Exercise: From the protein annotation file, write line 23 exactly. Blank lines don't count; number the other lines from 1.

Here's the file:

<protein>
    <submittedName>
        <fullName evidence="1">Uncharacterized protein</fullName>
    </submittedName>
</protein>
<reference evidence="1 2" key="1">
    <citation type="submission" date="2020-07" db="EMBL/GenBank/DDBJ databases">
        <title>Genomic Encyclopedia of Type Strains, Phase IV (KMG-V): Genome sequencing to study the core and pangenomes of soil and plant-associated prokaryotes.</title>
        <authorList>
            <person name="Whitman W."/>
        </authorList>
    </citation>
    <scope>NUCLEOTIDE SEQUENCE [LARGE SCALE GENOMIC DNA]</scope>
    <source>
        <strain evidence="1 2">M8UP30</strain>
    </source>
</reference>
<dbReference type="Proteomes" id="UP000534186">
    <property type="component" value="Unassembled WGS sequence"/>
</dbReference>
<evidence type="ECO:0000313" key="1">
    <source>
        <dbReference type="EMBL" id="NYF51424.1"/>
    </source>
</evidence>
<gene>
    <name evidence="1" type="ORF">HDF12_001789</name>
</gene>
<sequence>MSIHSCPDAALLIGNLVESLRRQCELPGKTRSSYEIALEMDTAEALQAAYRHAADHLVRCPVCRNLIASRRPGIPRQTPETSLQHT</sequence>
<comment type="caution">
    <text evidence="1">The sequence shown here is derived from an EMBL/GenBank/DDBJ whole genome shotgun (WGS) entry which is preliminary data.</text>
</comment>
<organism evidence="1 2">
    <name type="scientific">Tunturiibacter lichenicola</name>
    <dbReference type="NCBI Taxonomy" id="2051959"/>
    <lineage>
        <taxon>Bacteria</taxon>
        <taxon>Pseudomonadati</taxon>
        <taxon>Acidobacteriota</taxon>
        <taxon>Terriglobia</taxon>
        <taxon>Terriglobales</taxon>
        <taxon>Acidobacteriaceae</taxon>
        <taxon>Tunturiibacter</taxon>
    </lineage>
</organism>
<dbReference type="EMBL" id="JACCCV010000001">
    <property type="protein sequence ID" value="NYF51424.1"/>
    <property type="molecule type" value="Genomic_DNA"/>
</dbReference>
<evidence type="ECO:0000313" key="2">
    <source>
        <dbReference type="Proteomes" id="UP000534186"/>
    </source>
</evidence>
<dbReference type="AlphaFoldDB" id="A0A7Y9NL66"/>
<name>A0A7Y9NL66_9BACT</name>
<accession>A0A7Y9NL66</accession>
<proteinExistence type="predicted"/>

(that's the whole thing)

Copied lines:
        <dbReference type="EMBL" id="NYF51424.1"/>